Monday, October 12, 2020

The New Reformation. . .

There are those who view the interruption of the COVID shut down of churches and church life to be a positive thing, overall.  It is, in their estimation, a wake up call against those who have been doing church like it has always been done -- like your grandfather's church.  So for them, this is viewed as a reformation of sorts.  It is an opportunity to re-imagine what church looks like and what it does.  For those quick to embrace this notion of more than an interruption and a new birth, the key to the future is online and the exploiting the technology to move the church from reality to a virtual reality that has a web address more than a physical address.

Read here one story of a church that thinks it has seen the future and is embracing it.  They are doing for the church what my own local school system has attempted to do -- to set up two realities.  The one will have a geographical address and meet in a building like it always has but the more important one will be a strictly online presence.  It will have its own structure and staff.  This is not a temporary measure designed to get the church through the pandemic but a permanent new future.  It is also not what most churches are already doing -- using technology to broadcast livestream or delayed video content that looks like what has traditionally happened in a building.  No, indeed, these churches are attempting to replace the in person physical structure with a completely different entity in which preaching, teaching, and even the ordinances will be provided digitally to homes in their city and states far away.  It involves creating a small group ministry that is only online and does not expect or provide for in person groups.

This idea that a church with in person worship, education, and fellowship is replaced by an online entity is acceptable because they believe that this shift will allow them “to reach as many people as possible.”  While something like this could possibly be conceived by those who have no sacramental understanding, such a thing would be impossible for Roman Catholics, the Orthodox, and Lutherans whose worship is tied to a liturgical setting, who see the means of grace as the primary center and focus of the worship life of the people of God, and whose ecclesiology expects a gathered presence. You cannot receive Holy Communion online unless it is merely a symbol and nothing is conveyed except the taste of food and drink.  If the churches who hold to a real presence of Christ continue with their doctrine, they are faced with a brick wall at any attempt to transform the church to a virtual gathering.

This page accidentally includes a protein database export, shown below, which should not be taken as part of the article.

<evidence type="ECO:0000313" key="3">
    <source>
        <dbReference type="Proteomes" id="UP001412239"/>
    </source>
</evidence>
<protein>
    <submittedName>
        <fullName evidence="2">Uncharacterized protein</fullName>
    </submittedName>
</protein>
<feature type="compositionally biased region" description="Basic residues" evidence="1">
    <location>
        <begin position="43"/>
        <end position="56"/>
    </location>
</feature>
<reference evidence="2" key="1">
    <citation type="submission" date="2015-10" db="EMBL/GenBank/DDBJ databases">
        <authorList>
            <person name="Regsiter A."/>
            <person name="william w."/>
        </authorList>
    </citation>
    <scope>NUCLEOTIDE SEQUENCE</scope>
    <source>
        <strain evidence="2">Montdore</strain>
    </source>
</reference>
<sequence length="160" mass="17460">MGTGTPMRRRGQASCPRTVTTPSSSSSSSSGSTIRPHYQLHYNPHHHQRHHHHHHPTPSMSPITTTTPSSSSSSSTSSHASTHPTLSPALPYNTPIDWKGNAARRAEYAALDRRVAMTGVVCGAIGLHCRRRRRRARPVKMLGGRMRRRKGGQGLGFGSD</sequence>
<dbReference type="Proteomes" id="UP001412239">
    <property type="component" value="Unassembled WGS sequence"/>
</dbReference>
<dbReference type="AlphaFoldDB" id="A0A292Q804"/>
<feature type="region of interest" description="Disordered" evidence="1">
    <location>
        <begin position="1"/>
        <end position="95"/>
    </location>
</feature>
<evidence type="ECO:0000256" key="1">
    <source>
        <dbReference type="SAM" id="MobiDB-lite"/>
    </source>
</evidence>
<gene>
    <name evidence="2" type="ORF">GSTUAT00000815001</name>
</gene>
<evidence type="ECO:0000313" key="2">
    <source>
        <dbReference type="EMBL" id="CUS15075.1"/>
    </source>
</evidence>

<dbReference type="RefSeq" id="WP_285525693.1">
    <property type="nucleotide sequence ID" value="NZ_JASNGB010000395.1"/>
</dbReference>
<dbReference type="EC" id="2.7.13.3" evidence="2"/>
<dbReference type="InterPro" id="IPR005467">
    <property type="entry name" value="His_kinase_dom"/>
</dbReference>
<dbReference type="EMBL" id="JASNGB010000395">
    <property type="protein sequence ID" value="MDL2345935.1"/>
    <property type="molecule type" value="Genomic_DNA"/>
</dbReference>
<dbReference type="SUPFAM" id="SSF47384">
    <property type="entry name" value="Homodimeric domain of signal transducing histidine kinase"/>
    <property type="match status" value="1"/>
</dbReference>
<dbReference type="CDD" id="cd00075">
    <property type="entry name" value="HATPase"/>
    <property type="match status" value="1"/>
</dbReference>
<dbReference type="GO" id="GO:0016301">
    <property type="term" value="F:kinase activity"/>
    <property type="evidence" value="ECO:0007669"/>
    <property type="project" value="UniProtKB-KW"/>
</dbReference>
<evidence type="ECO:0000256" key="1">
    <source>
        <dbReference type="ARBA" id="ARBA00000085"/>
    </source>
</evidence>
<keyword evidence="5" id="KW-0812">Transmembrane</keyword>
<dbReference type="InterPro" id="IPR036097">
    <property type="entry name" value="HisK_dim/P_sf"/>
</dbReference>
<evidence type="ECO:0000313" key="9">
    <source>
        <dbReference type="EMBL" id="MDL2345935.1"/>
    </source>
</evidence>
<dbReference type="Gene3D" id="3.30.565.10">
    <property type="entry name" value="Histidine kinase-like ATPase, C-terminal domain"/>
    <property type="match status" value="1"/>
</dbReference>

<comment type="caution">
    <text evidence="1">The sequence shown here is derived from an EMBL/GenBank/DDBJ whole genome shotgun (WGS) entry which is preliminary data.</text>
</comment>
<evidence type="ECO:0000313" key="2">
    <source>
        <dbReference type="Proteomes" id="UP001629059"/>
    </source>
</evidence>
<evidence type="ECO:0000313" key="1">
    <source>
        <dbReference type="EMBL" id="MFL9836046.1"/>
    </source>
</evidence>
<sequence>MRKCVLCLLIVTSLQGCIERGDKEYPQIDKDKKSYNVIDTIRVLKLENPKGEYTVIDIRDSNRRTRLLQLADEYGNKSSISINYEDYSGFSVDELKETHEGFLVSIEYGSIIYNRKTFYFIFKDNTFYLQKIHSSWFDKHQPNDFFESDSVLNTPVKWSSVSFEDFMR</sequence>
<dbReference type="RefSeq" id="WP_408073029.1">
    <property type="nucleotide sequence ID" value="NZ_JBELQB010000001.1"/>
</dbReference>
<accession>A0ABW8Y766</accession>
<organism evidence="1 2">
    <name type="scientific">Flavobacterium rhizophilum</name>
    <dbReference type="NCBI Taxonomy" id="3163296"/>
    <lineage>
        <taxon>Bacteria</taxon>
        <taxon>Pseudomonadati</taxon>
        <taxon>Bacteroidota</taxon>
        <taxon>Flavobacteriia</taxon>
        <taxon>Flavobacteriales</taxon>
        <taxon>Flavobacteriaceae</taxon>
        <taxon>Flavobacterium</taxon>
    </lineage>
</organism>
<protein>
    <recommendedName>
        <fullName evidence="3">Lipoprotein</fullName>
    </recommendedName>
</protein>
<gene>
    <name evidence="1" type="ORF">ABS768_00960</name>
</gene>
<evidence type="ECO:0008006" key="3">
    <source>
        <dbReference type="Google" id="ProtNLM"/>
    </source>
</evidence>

Can it be that church life is merely about the reception of information about Jesus Christ and/or the Bible and how you might react to this information and choose to live in response to it?  Can it be that the faith is more or less morality and not so much doctrine at all?  Can it be that this is less about being the church and more about finding a way to institutionalize your own values and preferences?  Can it be that this will happen not by debate and vote but simply as one by one individual churches remake themselves in this manner because they are convinced that they have no real choice nor any real future apart from the online identity being promoted?

Where the Great Reformation was once about doctrine, i.e.  justification, this new Reformation is about meeting people where they are.  It has less to do with doctrinal challenge or reform than it does with practice.  But what is impossible to deny is that such practice will inevitably lead to a dramatic doctrinal shift.  It is impossible to simply move the church online -- even for evangelicals and Protestants without a fully developed sacramental theology.  Instead, what is being spoken about is the radical redefinition of what preaching is, of what teaching is, of what worship is, and of what the church is.  In this respect, the beginnings of a new and deep division in Christianity is certain to take place -- those who have a virtual church and those who have a gathered church.  It may be that some denominations are further along than others in this change.  But it will be hastened among those reluctant to make the shift in practice because of declining numbers and the high cost of doing church as it had been done before.  For those who are looking for church on a reasonable budget, the online option may be the only one they can afford.  It all sounds interesting and dynamic but the soft underbelly of it all will be whether or not those who are reached online and live in a virtual church are really Christians and whether the digital church is really any sort of church at all.

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